Ancient Chinese moon poems

Matching to the moon festival, which has just been celebrated in Asia, we are looking to the Far East and are going far back in time to the year 700 A.D. Back then, the Tang Dynasty ruled China, a powerful dynasty that remained in power for almost 300 years. And there were two poets whose names are still well-known today, Li Bai (701–762) and Du Fu (712–770; see fictitious portrait opposite). Both created magnificent works. Li Bai was already a little older and hence a few years ahead, Du Fu had apparently surpassed his idol – this is what is being said amongst scholars.

The Moon plays a part for both poets. It is mostly spoken about »yuè« (月: Chin. moon), but one can assume that it is intended for the full moon, which is also shown in the calligraphic portrayals of this time, where the full moon can almost always be seen in the sky.

Li Bai
Quiet night thoughts

Before my bed
There is bright-lit moonlight
So that it seems
Like frost on the ground:
Lifting my head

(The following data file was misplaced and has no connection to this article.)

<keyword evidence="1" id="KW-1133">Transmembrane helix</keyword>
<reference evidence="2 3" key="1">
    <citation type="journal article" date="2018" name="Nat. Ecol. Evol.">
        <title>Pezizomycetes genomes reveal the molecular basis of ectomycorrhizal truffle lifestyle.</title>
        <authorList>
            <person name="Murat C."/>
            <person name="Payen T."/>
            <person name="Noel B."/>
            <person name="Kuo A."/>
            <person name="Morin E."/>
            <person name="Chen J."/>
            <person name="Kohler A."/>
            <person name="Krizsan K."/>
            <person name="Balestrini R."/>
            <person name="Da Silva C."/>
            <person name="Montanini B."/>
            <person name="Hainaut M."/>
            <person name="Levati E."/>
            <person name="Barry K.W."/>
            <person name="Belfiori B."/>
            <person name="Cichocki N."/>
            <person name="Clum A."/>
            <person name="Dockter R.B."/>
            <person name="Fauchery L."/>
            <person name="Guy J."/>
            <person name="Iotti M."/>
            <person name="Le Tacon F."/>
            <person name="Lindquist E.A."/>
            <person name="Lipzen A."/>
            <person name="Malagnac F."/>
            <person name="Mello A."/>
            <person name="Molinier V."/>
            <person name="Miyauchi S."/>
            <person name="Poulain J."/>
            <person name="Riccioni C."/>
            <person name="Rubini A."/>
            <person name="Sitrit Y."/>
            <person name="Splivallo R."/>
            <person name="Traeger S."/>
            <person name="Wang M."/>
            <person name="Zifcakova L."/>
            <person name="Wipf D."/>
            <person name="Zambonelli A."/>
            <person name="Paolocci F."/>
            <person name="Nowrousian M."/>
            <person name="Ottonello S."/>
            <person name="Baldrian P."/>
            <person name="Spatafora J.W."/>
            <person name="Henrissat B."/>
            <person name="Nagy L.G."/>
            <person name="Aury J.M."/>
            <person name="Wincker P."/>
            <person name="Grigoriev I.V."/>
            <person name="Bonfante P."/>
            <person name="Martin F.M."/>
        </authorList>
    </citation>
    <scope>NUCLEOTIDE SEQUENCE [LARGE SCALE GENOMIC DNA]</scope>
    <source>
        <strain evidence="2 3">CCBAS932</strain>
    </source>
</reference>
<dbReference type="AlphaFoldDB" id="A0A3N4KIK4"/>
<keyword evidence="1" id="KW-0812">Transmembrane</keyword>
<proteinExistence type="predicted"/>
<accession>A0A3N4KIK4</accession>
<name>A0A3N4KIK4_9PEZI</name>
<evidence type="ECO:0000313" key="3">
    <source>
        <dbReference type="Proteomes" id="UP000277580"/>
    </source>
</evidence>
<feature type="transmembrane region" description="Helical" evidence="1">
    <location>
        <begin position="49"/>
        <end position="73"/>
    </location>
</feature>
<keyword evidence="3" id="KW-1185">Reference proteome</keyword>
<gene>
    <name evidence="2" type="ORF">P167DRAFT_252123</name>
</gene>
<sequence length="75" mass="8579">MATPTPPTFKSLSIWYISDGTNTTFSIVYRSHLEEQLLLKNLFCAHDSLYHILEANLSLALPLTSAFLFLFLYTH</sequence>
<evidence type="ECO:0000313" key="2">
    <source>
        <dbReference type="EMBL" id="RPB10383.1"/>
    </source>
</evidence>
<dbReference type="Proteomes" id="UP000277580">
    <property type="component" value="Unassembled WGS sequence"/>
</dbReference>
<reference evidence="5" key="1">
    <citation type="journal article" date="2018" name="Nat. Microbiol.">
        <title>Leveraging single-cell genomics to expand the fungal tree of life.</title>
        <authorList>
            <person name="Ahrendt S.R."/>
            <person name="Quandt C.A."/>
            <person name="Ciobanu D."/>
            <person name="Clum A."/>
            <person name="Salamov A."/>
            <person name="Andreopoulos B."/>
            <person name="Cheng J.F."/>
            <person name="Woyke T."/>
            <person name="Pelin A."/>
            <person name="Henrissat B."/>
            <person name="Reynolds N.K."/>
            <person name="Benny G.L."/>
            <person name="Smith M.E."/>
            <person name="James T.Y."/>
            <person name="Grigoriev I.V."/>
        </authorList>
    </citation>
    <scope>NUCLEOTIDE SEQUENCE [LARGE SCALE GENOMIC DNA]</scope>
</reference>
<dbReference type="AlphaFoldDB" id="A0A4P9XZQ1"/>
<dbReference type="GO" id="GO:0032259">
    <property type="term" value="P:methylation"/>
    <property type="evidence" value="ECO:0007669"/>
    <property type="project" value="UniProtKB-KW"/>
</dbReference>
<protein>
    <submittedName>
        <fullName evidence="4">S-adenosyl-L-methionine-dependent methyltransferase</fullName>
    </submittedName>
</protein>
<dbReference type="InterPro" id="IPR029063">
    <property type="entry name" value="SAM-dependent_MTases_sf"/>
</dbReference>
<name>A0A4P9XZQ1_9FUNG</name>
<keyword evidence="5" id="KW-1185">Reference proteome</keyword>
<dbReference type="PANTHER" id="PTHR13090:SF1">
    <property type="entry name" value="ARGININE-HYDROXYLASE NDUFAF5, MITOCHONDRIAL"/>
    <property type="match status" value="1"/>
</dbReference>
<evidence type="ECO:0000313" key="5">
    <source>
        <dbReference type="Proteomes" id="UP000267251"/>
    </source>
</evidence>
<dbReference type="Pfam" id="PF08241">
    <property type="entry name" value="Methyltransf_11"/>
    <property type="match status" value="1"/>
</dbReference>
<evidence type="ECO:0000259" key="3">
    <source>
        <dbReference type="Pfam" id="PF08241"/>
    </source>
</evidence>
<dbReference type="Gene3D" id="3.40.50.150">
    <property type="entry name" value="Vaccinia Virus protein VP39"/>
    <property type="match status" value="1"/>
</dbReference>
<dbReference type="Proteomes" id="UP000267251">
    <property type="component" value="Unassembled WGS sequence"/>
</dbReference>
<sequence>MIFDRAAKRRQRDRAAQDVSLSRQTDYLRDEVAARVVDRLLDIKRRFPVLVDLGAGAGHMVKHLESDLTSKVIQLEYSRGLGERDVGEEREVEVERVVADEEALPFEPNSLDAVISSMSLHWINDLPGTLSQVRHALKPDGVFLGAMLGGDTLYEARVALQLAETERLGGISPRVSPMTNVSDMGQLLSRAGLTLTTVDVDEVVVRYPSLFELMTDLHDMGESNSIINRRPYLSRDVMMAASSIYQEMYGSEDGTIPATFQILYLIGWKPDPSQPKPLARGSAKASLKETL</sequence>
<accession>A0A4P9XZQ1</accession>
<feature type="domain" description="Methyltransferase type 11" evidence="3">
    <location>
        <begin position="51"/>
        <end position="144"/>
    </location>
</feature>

I watch the bright moon
Lowering my head
I dream that I’m home.

[Translation: Arthur Cooper]

Du Fu
Night thoughts afloat

By bent grasses in a gentle wind
Under straight mast I’m alone tonight,
And the stars hang above the broad plain
But moon‘s afloat in this Great River:
Oh, where’s my name among the poets?
Official rank? »Retired for ill-health.«
Drifting, drifting, what am I more than
A single gull between sky and earth?

[Translation: Arthur Cooper]

The linguistic structure of Chinese is entirely different to European languages, by having basically to be a poet in order to present the character of a work adequately. It is not rare for a poem to have hundreds of translations (either more or less good ones).

It is always astonishing that such a work survives centuries and the originator is still known and can be named. Insofar, there appears to be some truth in the saying that a piece of art makes its creator immortal.

It is different with the Moon: it does not need to perform miracles to stand the test of time.

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